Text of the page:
U.S.; David Fincher, 2010
The Social Network — David Fincher and Aaron Sorkin‘s high-style, computer-wise tale of flashy programs and dirty deeds behind the 500 million-user Internet hookup phenomenon Facebook (or at least their version of it) — has definitely become this year’s top thing in award-caliber, critic-certified, “must-see” movies, winning end-of-year film prizes like mad, one after the other: from New York, Chicago, L. A., and Boston to, last weekend, the National Society of Film Critics. And it’s the primo generator right now, of Oscar buzz, and all kinds of comparisons to classics from Shakespeare to Citizen Kane. Another Shakespeare? Another Kane? Actually, it’s not.
But all that buzz is fine with me. This is the kind of movie they actually should be spending those ultra-million dollars or so to make in Hollywood. It’s a brainy, jazzy, cool, impudent, contemporary-hip, ultra-savvy, wired-in, high velocity show that races you through the beginnings of Facebook (hatched in a Harvard dorm by an angry sophomore named Mark Zuckerberg), through its mushroom-like growth on the web and resulting big-bucks corporatization, through all the human eggs you had to break to make this computer-hit omelet, and finally (via actual court transcripts), into the flurry of law suits, Rashomon-ish multiple viewpoints and bitter recriminations that almost inevitably exploded when its net worth hit the billions, and there was loot to be grabbed, and lawyers to pay.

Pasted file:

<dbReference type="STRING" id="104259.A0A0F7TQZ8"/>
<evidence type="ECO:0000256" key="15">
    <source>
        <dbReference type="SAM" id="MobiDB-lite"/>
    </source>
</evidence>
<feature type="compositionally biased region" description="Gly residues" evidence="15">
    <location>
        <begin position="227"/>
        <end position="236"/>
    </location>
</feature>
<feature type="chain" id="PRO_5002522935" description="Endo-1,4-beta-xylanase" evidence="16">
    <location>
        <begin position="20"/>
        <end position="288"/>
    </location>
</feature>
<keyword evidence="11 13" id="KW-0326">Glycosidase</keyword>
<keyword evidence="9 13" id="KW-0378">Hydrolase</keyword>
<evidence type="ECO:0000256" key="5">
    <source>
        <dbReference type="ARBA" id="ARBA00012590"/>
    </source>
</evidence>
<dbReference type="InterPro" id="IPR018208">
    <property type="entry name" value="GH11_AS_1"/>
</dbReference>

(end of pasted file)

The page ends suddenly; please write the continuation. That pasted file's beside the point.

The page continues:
The Social Network is almost wickedly entertaining, and it does something most movies don‘t these days. It celebrates smartness. It gives us protagonists who are phenoms and prodigies of brain power rather than of sexiness, guts or toughness. (That’s part of why so many critics like it so much.)